Ronnie Kray Biography, Life, Interesting Facts
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Ronnie Kray was famous for being the other half of the notorious Kray twins who were prominent figures in the crime scene during the 1950s and 1960s.
He died at the age of 61 on March 17, 1995, after suffering a heart attack at Wexham Park Hospital which is located in Slough, Berkshire.
The Early Upbringings of Notorious Crime Lords
Ronald “Ronnie” Kray was born on October 24, 1933, as the younger twin of Reginald “Reggie” Kray in East London, England. They were the children of Charles Kray Sr. and Violet Kray. The twins had an older brother by six years named Charles who assisted them in their ventures towards a life of crime in their adult years.
They spent their early education at Brick Lane in Wood Close School then later transferred to Daniel Street School. The Krays relocated to Bethnal Green shortly before World War II broke out. Soon after, their father went into hiding to avoid military enlistment, and the twins along with their older brother grew up under the care of their mother.
Ronnie Kray and Reggie adapted their maternal grandfather, Jimmy “Cannonball” Lee’s passion for boxing which they took up and blossomed into a professional career at the age of 19. By this time, it was already established that Ronnie had the more explosive temper as compared to his older twin but established the twins’ reputation for violence.
The twins were called to enlist in 1952 at the Royal Fusiliers. However, both of them were discharged dishonorably for their unruly behavior and landed them criminal records. As a result, this ended what may have been a profitable career in boxing.
Life Immersed in Crime
With their boxing career already behind them, Ronnie Kray and Reggie opted to pursue a life immersed in crime instead. They started with protection rackets where their office was situated in a run-down snooker club that served under the guise of a nightclub. They established their gang called “The Firm” which took care of their business. Their crimes later upgraded to armed robbery, arson, and hijacking by the end of the 1950s and Ronnie was then imprisoned under the charges of running protection rackets and threats for 18 months in 1960.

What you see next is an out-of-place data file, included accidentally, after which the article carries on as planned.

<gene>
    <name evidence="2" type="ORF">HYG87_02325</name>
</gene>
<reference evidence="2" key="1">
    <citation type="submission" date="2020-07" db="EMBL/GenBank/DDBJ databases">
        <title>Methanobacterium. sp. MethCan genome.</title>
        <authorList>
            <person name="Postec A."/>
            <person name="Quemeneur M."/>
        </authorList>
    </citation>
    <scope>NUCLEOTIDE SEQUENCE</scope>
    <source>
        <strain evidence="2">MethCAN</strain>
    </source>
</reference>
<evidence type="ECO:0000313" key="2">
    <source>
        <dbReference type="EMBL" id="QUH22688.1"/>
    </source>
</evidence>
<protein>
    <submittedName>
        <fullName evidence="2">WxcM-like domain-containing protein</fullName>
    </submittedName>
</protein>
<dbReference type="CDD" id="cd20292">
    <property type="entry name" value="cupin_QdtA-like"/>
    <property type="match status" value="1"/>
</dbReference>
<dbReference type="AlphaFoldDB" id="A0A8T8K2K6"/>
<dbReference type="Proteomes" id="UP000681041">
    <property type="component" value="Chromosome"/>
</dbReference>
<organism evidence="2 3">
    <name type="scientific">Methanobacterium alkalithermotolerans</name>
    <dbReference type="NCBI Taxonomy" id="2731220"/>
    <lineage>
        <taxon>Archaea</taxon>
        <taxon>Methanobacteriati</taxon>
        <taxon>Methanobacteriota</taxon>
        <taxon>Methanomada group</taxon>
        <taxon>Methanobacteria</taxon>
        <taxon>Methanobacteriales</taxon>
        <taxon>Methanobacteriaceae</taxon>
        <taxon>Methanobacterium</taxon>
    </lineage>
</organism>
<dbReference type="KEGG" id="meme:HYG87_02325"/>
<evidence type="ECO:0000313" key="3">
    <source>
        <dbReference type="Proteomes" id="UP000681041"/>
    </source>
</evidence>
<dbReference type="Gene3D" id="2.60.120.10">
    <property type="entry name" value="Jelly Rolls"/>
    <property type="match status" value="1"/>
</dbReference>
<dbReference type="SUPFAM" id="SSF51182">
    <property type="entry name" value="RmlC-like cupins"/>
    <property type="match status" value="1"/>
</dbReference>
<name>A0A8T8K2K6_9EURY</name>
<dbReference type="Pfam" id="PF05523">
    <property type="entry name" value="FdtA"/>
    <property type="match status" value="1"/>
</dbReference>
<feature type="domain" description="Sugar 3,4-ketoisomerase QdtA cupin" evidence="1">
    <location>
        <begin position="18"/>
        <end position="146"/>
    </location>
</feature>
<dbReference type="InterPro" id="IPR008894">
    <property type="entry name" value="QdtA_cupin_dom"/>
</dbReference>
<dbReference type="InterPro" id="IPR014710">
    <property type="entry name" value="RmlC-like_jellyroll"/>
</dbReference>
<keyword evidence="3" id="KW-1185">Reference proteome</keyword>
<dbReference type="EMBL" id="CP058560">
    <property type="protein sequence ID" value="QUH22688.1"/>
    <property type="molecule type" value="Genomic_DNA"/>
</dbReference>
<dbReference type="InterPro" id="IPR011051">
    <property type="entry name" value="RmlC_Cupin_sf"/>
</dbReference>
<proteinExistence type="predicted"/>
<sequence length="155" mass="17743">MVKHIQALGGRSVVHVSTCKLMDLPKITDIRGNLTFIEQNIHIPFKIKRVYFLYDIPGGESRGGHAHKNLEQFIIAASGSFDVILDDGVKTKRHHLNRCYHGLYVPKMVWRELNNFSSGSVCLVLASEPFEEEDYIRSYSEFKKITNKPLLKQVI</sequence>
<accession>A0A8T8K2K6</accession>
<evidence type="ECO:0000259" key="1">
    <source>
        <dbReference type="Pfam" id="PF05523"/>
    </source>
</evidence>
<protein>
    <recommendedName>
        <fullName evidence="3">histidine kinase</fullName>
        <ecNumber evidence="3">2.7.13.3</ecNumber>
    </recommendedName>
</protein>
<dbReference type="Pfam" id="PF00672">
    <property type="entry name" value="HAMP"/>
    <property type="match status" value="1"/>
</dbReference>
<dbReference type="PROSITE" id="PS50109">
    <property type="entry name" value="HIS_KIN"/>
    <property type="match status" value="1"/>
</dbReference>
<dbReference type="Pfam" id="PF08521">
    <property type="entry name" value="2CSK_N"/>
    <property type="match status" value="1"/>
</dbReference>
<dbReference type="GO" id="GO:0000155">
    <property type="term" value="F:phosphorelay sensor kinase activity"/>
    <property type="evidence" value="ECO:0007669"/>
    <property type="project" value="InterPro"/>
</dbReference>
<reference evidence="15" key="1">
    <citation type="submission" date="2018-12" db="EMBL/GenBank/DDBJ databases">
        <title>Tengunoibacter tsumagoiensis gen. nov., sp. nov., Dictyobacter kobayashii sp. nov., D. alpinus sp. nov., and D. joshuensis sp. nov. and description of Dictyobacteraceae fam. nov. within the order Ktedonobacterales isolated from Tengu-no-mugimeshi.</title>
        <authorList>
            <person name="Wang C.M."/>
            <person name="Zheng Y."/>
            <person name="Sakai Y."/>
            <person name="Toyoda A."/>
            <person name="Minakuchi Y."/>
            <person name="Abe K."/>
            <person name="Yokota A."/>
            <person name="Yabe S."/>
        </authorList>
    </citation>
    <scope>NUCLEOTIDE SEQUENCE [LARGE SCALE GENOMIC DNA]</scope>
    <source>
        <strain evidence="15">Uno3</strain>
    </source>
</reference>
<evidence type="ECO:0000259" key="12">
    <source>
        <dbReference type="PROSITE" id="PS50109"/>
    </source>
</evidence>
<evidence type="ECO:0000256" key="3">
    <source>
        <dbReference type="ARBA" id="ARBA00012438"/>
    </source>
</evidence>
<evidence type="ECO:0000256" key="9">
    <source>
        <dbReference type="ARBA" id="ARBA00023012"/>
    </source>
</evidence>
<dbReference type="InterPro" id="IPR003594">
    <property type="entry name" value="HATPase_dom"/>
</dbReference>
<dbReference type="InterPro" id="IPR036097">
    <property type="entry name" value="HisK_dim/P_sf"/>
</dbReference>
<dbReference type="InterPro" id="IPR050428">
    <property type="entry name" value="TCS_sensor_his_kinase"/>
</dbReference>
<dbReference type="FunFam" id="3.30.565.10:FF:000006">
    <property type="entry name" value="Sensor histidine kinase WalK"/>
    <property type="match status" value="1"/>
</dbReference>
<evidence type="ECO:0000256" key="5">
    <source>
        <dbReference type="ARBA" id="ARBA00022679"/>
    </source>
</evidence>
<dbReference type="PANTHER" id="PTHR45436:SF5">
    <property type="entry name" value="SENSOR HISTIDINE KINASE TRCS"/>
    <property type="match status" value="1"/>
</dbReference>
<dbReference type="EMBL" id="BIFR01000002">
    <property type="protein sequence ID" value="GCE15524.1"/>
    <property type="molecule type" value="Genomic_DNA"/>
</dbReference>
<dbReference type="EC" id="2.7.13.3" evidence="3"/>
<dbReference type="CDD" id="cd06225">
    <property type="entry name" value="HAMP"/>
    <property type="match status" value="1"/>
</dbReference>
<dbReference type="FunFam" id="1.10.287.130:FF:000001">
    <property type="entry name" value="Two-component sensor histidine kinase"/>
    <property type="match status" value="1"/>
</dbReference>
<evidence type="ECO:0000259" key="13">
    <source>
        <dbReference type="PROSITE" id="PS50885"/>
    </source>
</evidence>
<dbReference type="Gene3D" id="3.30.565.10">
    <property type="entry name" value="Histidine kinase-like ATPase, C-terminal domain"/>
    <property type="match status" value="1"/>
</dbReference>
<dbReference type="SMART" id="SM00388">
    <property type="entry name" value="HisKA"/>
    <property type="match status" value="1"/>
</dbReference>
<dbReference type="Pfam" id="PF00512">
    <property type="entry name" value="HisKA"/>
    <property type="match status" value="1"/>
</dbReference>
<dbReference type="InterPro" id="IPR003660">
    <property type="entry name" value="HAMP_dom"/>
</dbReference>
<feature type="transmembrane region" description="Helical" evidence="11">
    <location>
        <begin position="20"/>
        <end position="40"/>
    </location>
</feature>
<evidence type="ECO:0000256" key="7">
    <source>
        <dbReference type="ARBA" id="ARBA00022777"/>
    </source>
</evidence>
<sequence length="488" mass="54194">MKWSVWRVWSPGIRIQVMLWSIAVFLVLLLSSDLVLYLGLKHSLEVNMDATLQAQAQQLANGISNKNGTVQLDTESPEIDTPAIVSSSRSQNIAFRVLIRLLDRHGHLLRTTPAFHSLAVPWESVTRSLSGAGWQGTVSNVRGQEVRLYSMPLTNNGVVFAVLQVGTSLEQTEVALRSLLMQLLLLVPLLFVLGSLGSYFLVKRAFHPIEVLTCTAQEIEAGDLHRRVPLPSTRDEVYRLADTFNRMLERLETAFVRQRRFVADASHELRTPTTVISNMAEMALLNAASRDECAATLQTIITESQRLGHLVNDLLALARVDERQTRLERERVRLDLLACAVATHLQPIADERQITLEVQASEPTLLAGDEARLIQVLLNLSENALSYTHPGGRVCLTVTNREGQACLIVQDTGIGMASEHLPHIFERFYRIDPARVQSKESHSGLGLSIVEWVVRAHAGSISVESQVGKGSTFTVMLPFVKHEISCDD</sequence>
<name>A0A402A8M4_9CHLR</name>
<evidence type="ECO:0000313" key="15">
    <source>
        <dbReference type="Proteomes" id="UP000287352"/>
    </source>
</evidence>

During his imprisonment, Reggie Kray was granted a nightclub by Peter Rachman who was the mastermind of a violent landlord operation. The nightclub was called Esmeralda’s Barn where the Berkeley Hotel now stands. This further raised the twins’ already prominent personalities to celebrity status. They were well-acquainted with prominent media personalities at the time such as Judy Garland, Diana Dors, and George Raft to name a few and were even photographed by famous Swinging London Scene photographer David Bailey on several occasions.
The Krays Arrest and Trial
Ronnie Kray's temperamental nature eventually led to his downfall and drove both of them to a life behind bars. He shot George Cornell in full view of the public in 1966 at the Blind Beggar’s pub, but the twins’ influence and history of violence at the East End left people terrified to testify against them. However, his brother Reggie also murdered Jack “The Hat” McVitie in a public view which led people to spill on the twins that eventually led to their arrest in 1968. The evidence used against them was put together by Inspector Leonard Read of Scotland Yard who has been monitoring the twins since 1964.
Personal Life and Relations
Ronnie Kray published his autobiography entitled My Story in 1994. At the time of his imprisonment, Ronnie married twice. His first marriage was in 1985 to Elaine Mildener and divorced four years later in 1989. He married a second time to Kate Howard which ultimately led to a divorce in 1994.
Ronnie also openly admitted that he was bisexual in response to a comment made by Robin McGibbon to his book. He was rumored to have had a sexual relationship with a politician named Robert Lord Boothby back in the 1960s which were exposed on a tabloid.